I can’t give any details and give away locations for this season, but I will say the food scene in Canada is remarkable and young folks are at the helm of the turning of the tide for these cities and towns we found ourselves in. Maybe it’s because I am getting older and I’m seeing these 30- to 45-year-old proprietors who are injecting energy and passion into their respective communities in terms of food options. Just amazing, talented people bringing good food to the table using local producers. There’s a real movement of sourcing, using, and celebrating local. Every time we were treated to something like that in these communities, we were not let down. All of the great dishes we were treated to this season were phenomenal.  There is movement afoot, something is happening in this country’s food scene. 

Any go-to snacks when you’re on the road for The Amazing Race Canada?

I fuel my brain with medium-chain triglycerides and am all about the fat coffees. That is what keeps my brain moving and motivated. 

I am so surprised that, as an athlete, I did all this training over the years and I knew that nutrition was important, but it wasn’t until I had to deliver a line to the camera that I realized the absolute importance of nutrition. If I had gone all day without eating, we would get to a point where I couldn’t deliver a line to camera.  Now, I’ll make sure I have a Clif Bar with me. If I eat that, I instantly have enough mental acuity and fuel for my brain to deliver the line. 

Image for Talking food, travel and Canadian craft beer with Amazing Race Canada's Jon Montgomery

Is there a bucket list location you would like to see the show visit?

I’d love the show to go home to where I grew up: Russell, Manitoba. It’s podunk, and I would love to show the country why I am so proud to be from Russell, Manitoba. It’s a bit difficult to get to with it being 300 km from Winnipeg, but maybe we’ll find ourselves in Russell some day. It would be a hoot!  

You spend a fair amount of time in Toronto as a result of being part of the show. Do you have any favourite places in the city you like to dine at when you are in the city?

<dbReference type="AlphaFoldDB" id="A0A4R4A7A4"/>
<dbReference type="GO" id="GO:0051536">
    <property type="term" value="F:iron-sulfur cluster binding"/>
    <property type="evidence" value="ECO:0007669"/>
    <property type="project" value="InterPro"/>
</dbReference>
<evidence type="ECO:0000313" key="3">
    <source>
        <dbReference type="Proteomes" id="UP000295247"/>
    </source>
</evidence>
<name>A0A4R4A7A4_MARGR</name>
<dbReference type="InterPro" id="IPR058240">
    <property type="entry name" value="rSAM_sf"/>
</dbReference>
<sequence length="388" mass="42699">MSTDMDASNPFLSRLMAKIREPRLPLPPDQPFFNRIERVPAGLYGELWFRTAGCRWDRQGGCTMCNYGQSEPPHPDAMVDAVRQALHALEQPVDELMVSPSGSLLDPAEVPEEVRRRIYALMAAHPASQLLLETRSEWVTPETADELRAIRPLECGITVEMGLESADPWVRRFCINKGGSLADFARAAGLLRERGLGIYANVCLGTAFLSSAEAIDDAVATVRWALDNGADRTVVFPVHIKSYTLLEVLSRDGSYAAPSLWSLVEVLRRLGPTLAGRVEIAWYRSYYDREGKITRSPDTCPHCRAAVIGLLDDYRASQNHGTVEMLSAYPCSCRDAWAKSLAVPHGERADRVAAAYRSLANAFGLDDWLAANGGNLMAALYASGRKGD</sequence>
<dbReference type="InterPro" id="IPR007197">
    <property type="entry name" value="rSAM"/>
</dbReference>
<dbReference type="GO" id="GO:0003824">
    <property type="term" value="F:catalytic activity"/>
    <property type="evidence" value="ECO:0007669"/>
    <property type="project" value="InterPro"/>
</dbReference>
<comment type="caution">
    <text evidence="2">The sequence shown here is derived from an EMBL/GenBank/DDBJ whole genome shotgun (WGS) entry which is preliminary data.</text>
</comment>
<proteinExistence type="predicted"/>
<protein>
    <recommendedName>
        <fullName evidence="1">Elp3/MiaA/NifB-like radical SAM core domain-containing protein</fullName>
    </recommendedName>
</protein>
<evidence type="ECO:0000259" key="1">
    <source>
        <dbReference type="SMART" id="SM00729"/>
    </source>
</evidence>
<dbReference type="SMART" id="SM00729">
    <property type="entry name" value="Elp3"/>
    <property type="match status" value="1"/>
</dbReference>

This season, I spent about five days in Toronto, getting ready for the road and I was by myself, so I was going on solo food missions. One mission was to find the best poutine in town and I was taking Ubers all over the place. I ended up at Leslieville Pumps for brisket and poutine at a gas station. I didn’t know what the pumps were, but I was like, “Wow, they are the actual gas pumps!” 

I didn’t realize I would be eating food at a gas station. And man, I was not let down, the poutine and brisket were bananas. It was great poutine.

I was also seeking out fried chicken and one of the best spots I found is Twist by Roger Mooking at Toronto Pearson International Airport.

They do a chicken breast and it’s got some heat on it, a dusting of some cayenne or pepper. It’s delicious. 

You are infamous for enjoying a pitcher of beer while walking through the streets of Whistler and have collaborated with Old Tomorrow, an Ontario Craft Beer company to create Monty’s Golden Ryed Ale. Do you have any plans or interest to collaborate on other beers or beverages?

I’m always open to collaborations and anytime someone wants to work with me on anything, I jump at the opportunity to be creative. I am trying to do things that demand these creative juices and flex creative muscles that I maybe didn’t believe I had before.

Any final words to our readers about The Amazing Race Canada Season 7?

Check it out! Tuesday nights at 9:00 p.m. on CTV.